DEAR HARRIETTE: How do you approach teen smartphone and computer usage? I think my son’s constant use of phones and other screens -- especially at night -- is not great for his health. He is 16 years old and is constantly on some device. I know that he plays interactive video games with his friends, but I am worried about whatever else he may be doing. What are some ways I can limit his phone usage without being too harsh? -- Phone a Friend
DEAR PHONE A FRIEND: Your son is getting to the age where he will want more independence, yet as a teenager, he still needs your guidance. If you haven’t told him already, let him know that you reserve the right to see what he’s viewing and with whom he is communicating whenever you choose. You should conduct spot checks regularly so that you get a clear sense of what he is doing. He will not like this. Remind him that your job is to protect him, which is why you need to know what he’s up to. You can point out that as much as you love and trust him, you know that he has a teenage brain. That means that no matter how smart he is, sometimes he may make bad decisions. Your job, with your mature brain and parenting role, is to be a guiding support for him -- even if he doesn’t like it.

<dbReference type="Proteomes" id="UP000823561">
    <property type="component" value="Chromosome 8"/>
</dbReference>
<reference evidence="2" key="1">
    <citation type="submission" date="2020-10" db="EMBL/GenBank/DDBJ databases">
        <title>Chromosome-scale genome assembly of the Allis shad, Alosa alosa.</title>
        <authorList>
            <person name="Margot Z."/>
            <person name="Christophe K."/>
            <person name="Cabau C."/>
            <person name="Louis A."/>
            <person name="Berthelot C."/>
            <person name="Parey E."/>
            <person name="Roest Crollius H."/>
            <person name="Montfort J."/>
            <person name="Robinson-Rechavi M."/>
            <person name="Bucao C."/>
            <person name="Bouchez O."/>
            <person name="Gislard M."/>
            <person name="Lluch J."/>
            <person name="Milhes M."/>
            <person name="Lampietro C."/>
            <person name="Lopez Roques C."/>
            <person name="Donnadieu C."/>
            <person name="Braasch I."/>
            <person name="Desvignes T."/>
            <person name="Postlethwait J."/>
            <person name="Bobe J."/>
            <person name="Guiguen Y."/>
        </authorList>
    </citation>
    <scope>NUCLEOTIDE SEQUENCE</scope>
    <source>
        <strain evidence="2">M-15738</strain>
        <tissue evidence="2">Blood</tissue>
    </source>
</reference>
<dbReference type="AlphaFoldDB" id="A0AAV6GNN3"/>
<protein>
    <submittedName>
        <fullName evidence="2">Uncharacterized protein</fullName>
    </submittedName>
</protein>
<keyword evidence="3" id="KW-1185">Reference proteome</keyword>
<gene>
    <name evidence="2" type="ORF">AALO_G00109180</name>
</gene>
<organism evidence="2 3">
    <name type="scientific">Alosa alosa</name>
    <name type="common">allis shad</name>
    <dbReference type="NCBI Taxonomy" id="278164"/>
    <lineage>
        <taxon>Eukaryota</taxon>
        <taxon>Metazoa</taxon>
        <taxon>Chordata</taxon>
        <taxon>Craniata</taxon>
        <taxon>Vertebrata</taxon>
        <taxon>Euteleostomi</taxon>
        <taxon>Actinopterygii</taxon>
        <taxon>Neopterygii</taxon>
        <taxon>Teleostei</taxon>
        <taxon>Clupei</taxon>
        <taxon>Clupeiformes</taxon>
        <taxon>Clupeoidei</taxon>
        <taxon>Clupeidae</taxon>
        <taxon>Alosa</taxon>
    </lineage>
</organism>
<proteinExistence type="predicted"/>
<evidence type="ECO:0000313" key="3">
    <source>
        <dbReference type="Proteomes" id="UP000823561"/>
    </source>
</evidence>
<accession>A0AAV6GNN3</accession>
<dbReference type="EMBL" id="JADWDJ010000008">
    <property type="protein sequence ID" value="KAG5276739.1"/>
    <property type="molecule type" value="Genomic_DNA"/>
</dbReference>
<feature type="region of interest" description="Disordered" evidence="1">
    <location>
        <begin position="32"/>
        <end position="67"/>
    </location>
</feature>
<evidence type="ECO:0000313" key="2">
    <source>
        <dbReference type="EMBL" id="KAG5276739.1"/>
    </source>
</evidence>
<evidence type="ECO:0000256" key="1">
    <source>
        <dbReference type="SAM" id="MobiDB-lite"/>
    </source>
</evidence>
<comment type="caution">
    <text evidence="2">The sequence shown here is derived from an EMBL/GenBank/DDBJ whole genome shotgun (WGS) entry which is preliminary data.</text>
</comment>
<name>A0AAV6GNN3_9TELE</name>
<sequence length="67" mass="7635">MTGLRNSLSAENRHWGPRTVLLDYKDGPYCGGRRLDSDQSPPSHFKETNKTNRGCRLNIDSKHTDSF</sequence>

Further, you can limit screen time. You can give a screens-off time, like a bedtime, that you enforce by having your son put his cellphone in a common area to be charged. Similarly, his computer can be put in a common area and turned off for the evening. He won’t like this, but this is a sure way to limit his interactions outside of your home after hours.
DEAR HARRIETTE: I broke up with my ex-girlfriend a few months ago because we just weren’t getting along well. I didn’t want to lead her on, so I thought we should end our relationship. I’ve heard recently that she took the breakup hard and hates me. This has not been my experience, with my few interactions with her being awkward but cordial. Do you think I can do anything to help her, or should I just wait and not talk to her until much later when it is more likely she is over me? -- Handling Heartbreak
DEAR HANDLING HEARTBREAK: You may want to request one meeting with your ex-girlfriend where you tell her that you did not mean to hurt her and that you are sorry she is suffering right now. Tell her that you hope she will be OK soon. Allow her to speak her mind. Be sure that you acknowledge her feelings as you stand your ground. If you do not want to be in a relationship with her anymore, be clear about that so that she doesn’t misread the reason for this meeting.
When it is finished, wish her well and step away. If you are ever to be friendly in the future, she will have to heal and move on with her life just as you are moving on with yours.
(Harriette Cole is a lifestylist and founder of DREAMLEAPERS, an initiative to help people access and activate their dreams. You can send questions to firstname.lastname@example.org or c/o Andrews McMeel Syndication, 1130 Walnut St., Kansas City, MO 64106.)